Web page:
St. Paul, Minn. — Election Day turned out to be a pretty good one for schools. Most of the ballot questions across the state that asked for some form of local funding were approved, even though in many cases, that now means those voters' property taxes will increase.
Of the 93 school funding referendums on ballots across the state yesterday, voters approved at least 51 of them and rejected 26. Some results still weren't known. But the mostly positive results surprised some school leaders, especially considering the bad economy.
Some votes were seeking money to pay for construction – either to fix existing schools or build new ones. Those efforts passed in Hastings and Wayzata, but failed in Menahga and Hermantown.
Hermantown, in fact, was asking for more money than any Minnesota district and it lost by the widest margin of all school questions in the state. Nearly 82-percent of Hermantown voters rejected the $58 million effort, a message that superintendent Brad Johnson said he hears loud and clear.
"From what I've heard from people, the complaints and concerns that were expressed to me was it was too big and too much," Johnson said. "That's why we took it to the community for a vote in the first place. We wanted to see what their thoughts were."
Construction, though, was not the goal for most district. Most were asking voters for local operating funds to make up for relatively flat funding from the state.
In most cases, those pitches came with a tax increase, but still won approval in International Falls, Spring Lake Park, St. Francis and South St. Paul, to name a few. Places where they failed include Moorhead, Austin, and North Branch.
A close look at the results reveals a key trend. Voters were much more generous when districts only asked to renew an existing tax that was about to expire. That tactic allowed schools to say their proposals were not a tax increase. Rather, they were more of a tax continuation.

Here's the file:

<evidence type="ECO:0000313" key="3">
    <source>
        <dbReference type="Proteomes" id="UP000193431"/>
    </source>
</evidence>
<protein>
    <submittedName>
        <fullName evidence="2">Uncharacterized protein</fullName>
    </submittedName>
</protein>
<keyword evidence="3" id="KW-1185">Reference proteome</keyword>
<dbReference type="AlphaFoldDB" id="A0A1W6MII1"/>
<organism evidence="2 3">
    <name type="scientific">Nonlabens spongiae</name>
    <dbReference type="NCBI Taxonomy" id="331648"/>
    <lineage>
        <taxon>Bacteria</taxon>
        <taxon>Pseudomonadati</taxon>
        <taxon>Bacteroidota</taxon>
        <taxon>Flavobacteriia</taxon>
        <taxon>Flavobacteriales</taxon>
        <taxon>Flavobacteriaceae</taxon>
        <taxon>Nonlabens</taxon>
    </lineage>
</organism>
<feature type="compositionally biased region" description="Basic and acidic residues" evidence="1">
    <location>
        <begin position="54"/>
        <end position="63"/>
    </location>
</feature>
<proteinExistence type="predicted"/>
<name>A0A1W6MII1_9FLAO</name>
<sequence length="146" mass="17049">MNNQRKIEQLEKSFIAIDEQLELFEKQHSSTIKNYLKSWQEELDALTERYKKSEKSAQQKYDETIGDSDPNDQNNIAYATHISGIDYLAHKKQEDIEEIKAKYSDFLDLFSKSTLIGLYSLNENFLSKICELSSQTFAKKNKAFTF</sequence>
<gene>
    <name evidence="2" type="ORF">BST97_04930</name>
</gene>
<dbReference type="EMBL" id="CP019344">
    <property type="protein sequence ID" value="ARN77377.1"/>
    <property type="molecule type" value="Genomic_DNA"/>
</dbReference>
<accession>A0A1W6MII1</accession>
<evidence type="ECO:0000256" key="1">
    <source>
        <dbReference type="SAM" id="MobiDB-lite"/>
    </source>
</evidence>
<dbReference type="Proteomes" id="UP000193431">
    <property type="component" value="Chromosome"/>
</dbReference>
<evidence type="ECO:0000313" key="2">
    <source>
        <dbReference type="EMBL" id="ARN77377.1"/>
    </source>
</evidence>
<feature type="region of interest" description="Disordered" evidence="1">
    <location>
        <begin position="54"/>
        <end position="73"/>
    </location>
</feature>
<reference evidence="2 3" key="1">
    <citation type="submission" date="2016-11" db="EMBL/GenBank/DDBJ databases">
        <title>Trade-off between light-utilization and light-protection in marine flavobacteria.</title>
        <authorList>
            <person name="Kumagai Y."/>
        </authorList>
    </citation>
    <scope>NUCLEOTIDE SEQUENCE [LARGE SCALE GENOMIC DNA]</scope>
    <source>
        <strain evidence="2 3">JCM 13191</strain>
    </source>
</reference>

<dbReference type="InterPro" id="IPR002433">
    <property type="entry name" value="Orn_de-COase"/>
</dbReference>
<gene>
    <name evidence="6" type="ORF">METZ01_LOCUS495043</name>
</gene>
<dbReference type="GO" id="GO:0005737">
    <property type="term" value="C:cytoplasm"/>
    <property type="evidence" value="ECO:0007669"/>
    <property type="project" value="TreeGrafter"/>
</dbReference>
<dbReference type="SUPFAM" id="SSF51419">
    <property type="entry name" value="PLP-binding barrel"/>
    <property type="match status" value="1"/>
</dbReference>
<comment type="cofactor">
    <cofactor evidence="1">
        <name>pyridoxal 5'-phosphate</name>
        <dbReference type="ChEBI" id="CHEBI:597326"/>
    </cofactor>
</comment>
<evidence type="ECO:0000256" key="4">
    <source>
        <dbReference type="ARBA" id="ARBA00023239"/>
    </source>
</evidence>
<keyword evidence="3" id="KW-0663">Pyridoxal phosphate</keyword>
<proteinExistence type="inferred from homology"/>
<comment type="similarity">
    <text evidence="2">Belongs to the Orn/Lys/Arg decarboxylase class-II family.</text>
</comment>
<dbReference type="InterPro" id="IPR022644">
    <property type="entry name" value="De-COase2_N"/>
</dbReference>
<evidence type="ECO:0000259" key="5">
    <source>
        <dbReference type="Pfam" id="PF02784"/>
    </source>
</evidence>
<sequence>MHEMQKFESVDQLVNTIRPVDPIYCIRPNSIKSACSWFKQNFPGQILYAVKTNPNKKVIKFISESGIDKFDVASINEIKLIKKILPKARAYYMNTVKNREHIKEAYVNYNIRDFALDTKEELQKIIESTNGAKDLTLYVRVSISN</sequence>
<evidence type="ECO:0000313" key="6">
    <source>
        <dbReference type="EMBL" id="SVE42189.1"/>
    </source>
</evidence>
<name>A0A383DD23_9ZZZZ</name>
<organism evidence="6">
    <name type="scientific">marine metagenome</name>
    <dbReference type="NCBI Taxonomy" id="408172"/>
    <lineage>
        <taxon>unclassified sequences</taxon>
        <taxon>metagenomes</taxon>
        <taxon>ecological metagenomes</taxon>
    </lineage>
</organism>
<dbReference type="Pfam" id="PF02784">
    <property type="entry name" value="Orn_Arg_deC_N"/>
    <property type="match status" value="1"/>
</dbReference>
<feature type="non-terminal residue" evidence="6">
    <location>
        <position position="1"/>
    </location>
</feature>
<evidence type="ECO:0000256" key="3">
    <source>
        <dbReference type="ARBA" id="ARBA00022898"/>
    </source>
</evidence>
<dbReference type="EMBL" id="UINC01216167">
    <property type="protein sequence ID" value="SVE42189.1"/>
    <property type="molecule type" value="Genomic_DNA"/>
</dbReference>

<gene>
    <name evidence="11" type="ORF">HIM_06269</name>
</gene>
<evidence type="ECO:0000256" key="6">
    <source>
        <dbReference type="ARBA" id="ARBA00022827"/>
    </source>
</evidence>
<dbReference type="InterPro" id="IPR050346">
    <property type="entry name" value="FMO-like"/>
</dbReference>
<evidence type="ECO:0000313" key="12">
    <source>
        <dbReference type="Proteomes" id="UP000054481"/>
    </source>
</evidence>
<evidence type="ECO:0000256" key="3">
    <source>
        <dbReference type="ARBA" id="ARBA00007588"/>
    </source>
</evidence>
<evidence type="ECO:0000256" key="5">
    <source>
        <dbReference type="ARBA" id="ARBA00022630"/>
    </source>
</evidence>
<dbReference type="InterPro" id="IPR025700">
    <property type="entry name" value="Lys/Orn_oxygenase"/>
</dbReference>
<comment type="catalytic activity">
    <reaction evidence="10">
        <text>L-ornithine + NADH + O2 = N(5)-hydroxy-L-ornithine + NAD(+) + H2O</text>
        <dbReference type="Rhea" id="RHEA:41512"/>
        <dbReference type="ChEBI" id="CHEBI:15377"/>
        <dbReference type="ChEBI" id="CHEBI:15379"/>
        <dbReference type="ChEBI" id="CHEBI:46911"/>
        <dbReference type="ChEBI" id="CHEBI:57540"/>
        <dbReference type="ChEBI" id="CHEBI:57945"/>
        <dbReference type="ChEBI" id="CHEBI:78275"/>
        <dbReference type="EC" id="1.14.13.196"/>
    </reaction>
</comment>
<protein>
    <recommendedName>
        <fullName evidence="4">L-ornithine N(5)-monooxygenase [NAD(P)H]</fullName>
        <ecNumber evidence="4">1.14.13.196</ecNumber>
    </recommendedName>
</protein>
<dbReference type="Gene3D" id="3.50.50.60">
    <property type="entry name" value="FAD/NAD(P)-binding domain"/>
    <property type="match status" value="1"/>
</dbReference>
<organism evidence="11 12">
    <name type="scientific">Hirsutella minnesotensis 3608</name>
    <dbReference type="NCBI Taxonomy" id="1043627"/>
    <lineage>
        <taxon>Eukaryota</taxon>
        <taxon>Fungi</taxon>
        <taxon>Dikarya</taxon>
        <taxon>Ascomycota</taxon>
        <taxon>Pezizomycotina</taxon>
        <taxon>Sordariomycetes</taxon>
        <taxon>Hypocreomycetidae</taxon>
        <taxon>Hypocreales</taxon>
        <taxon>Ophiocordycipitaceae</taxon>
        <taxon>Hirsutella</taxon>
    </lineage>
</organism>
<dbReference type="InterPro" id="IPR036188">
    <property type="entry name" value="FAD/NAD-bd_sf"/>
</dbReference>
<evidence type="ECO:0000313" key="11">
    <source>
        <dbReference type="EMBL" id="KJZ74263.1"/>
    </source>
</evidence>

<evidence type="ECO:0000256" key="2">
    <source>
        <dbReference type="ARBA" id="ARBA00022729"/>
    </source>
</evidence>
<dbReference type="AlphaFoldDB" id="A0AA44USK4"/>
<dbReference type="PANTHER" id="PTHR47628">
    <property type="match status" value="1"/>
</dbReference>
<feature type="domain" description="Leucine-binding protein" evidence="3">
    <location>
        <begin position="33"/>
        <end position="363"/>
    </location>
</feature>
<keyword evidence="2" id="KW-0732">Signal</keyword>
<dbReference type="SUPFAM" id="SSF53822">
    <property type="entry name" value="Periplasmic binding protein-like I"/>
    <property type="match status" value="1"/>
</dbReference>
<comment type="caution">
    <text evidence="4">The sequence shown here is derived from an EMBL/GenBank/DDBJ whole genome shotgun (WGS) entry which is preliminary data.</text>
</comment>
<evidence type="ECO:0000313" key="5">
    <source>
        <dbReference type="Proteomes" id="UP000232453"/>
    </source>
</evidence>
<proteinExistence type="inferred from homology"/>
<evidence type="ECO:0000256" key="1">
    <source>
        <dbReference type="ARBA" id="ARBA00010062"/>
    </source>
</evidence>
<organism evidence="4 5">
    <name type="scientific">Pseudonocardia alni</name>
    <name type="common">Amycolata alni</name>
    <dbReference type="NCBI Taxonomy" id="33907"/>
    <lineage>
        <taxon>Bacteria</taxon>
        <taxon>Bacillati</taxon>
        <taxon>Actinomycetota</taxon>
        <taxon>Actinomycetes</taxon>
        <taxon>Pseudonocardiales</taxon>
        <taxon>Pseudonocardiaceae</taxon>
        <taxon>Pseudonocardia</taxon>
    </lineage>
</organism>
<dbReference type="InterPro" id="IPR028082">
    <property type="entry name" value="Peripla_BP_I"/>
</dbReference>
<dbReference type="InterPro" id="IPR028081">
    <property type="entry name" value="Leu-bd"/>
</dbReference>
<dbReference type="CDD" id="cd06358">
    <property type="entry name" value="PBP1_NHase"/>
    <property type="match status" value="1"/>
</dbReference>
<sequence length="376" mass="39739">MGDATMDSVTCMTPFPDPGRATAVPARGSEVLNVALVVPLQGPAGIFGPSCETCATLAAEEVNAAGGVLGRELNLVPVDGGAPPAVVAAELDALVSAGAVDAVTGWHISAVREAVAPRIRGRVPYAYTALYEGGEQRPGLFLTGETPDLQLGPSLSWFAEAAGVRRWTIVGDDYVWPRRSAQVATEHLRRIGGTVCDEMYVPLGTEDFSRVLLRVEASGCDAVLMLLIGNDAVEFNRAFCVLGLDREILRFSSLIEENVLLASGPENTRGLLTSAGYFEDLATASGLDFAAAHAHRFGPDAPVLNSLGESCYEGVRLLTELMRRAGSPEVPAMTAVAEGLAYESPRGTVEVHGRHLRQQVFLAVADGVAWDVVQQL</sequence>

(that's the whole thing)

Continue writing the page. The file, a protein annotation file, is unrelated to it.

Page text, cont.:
Some of the highest percentage of 'yes' votes in Minnesota came from districts that were only seeking renewals. In Aitkin, 84 percent voted yes. Maple River and Blue Earth both saw 82 percent. Voters in the Buffalo-Hanover-Montrose district rejected a tax increase last year but approved yesterday's renewal of an earlier levy. The state's largest district, Anoka-Hennepin, also gained a renewal.
In the town of Holdingford, superintendent John Haas is convinced the 'renewal only' approach is why his district won over voters.
"We've gone through a period of rather severe cuts to get out of statutory operating debt. So, I think most people acquainted with our situation realized that we were just trying to keep the status quo and not really add anything," Haas said.
For many districts, going to voters is becoming an almost annual event. Rockford voters approved yesterday's measure on what was the district's fifth try this decade. Pelican Rapids lost a tax hike vote last year by just 144 votes, but this year's questions failed by even larger margins.
And then there's the Perham district in west-central Minnesota. After last year's overwhelming rejection at the polls, the district closed a school in the town of Dent to save money. This year's vote was much closer - but still ended in defeat.
Superintendent Tamara Uselman says that will mean cutting another million dollars, though she's at a loss for how to do that. Uselman says a bad economy is a tough time to ask voters for more money, but she also says that's kind of the norm.
"I don't know very many times when schools need to go out and ask for money in a good year," Uselman said. "If economic conditions are good, the state funds schools well and you don't need to be asking for money."
Uselman said she's ready for the challenge of making more cuts and is trying to keep things in perspective. It will ultimately be up to the school board to decide whether to try again with voters in the future.